lawsuit brought by an unhappy developer.
They settled on their
 public access TV station renovating the building for studio space.

New steel added to stabilize the building.
We're looking at the house left (north) wall near
the Main St. end of the space.

photo: Lanna Pian - 2011

The opening that has been filled with concrete blocks would
have connected the theatre to the Pico House next door.

Thanks, Lanna!

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     California State Library

This 1910 view of the Theatre Merced
is in the State's collection.  
 full size view  | data page

A 1950 view of the Merced
 by Arnold Hylen.  
full size view | data page

Another shot by Mr. Hylen - c.1950.
full size view | data page

Also in the State Library collection:
 | 1871 stereo view - William Godfrey -- no canopy
  yet-- perhaps an 1870 construction view  |
| 1877 stereo view - Carleton Watkins  |
| 1965 Pico House & Merced Theatre - William Reagh  |

     La Nopalera

A terrific map of the Plaza area showing current
streets as well as ones that have vanished. 
larger view of this detailfull map

For more on this site, check the links on the
 navigation bar on the left side of the home page.
Or head to the Plaza Tour and the Photo Gallery
 (which also has other interesting maps).

Thanks to GS Jansen who had the map posted on
 the Noirish Los Angeles forum as his post #4314.

     Library of Congress

 See the Library of Congress's Merced Theatre
collection for drawings and a photo.

An elevation of the Merced, part of the Library's

1937 Historic American Buildings Survey materials.
 larger view

The Library of Congress has floor plans for the
 3 floors of the Merced Theatre building.
 larger view

A rear elevation and 3rd story detail.
full size view

Also see:
| 1937 photo - Henry Withey | data pages - pdf |

The Library of Congress plans of the Merced also
appear on Westcork's Noirish Los Angeles post #14172.

     Noirish Los Angeles

The Merced Theatre (with "SIGNS" on the side) flanked,
on the left, by the Pico House and, on the right, by the
Masonic Hall during the early 50s construction of the 101.

Thanks to Mr. Ethereal Reality, who found the extraordinary
photo on eBay for his Noirish Los Angeles post #17274.

     USC Archives

A 1957 view of (left to right) the Pico
House, the Merced Theatre and the Masonic
 Hall. The image is from the Herald
Examiner collection. 
full size view

Also in the USC Archives:
| 1869 view - Pico House but no Merced yet |
view from the west - c. 1873-75  |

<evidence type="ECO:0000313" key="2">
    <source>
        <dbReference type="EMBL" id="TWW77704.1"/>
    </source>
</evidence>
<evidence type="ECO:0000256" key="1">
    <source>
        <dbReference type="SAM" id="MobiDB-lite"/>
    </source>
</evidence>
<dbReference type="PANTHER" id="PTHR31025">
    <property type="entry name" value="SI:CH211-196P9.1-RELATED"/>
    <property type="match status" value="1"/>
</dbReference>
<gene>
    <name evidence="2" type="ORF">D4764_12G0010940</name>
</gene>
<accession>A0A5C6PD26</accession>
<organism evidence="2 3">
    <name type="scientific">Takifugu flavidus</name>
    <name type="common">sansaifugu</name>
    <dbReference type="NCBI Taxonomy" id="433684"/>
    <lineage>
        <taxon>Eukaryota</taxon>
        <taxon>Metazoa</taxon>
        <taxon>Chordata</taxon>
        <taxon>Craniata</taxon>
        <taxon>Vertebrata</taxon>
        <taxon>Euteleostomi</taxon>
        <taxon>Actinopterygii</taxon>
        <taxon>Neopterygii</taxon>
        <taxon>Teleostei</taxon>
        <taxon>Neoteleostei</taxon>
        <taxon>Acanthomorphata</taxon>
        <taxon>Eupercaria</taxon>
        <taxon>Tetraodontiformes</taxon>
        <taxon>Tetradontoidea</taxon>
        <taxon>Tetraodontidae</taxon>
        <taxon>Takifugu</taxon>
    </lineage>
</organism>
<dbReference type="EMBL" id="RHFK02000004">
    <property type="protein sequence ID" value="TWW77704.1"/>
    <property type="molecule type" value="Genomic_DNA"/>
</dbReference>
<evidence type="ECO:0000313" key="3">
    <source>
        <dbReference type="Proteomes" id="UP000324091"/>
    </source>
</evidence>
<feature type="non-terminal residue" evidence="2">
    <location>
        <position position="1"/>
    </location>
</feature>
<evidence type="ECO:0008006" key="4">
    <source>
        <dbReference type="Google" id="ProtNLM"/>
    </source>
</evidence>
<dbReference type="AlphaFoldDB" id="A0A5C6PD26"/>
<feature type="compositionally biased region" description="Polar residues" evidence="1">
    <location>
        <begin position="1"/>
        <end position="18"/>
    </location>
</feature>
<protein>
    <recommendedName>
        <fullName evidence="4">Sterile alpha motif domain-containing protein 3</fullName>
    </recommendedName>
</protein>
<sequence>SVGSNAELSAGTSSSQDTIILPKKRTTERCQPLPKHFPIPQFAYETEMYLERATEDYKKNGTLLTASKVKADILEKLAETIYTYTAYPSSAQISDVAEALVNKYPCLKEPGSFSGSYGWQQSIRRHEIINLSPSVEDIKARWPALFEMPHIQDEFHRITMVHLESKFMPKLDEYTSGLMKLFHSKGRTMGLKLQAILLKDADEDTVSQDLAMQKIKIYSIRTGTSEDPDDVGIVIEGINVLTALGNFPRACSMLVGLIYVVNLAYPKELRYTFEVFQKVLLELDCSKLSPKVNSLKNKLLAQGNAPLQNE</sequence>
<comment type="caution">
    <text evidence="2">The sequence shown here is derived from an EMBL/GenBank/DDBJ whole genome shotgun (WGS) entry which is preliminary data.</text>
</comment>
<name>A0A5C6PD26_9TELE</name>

|  1876 view  - from Fort Moore Hill  |  c.1909 view  |

     A Visit To Old Los Angeles

Los Angeles Theatres Downtown: The Merced

A great view of the Pico House, Merced Theatre and
 Masonic Hall on Brent Dickerson's grand tour of early
Los Angeles. It's on "Page 1: Arrival." At the bottom
 of the page there's an index of episodes.

 The photo is of interest as most other views
 of the building seem to have been taken after the
 canopy in front of the theatre was lopped off.
full size view

The Los Angeles Public Library has another version
of the photo which they date as an 1870 view.  Also see the
 State Library stereo view-- evidently taken before the building
 was completed, although they date it as 1871.

     You Are Here

A rare view of the building lit at night.
Here Martin has captured it well.
 full size view

See Martin's Historic El Pueblo page and
Theatres page for indexes to more of his great work.

A view of the Merced Theatre
. That's the Pico House
on the left and the Masonic Hall on the right.

photo: Bill Counter
- 2010

 [ click on any of these photos to enlarge ]

A closer look at the Merced Theatre facade.

photo: Bill Counter - 2010 

The Merced at night.

photo: Hunter Kerhart - 2014

That's a bit of the Pico House near us and
the Masonic Hall beyond the theatre.

Keep up with Hunter's explorations: | on Flickr  |
on Facebook

The rear of the theatre building viewed from
the south.
The Pico house adjoins to the right.

photo: Bill Counter - 2010

The auditorium was on the second floor. Note the little
structure right behind the tree at the center of the photo.
 It's a former dressing room and restroom area.

The back set of stairs (here seen coming down between
the two trees on the left) were added during the restoration
 work of the 60s.

Note that, compared to the HABS plans of 1937 in the Library
of Congress collection, we've lost a couple of windows on the back
wall in the dressing room area. Also, in 1937 anyway, the middle
window of the three on the main floor's back wall was a doorway.

The 2nd floor theatre space in
the Merced Theatre building.

photo: Lanna Pian - 2011

We're looking east, toward the stage end of the space. Stage
height probably matched the flooring height at the top of that
set of temporary stairs.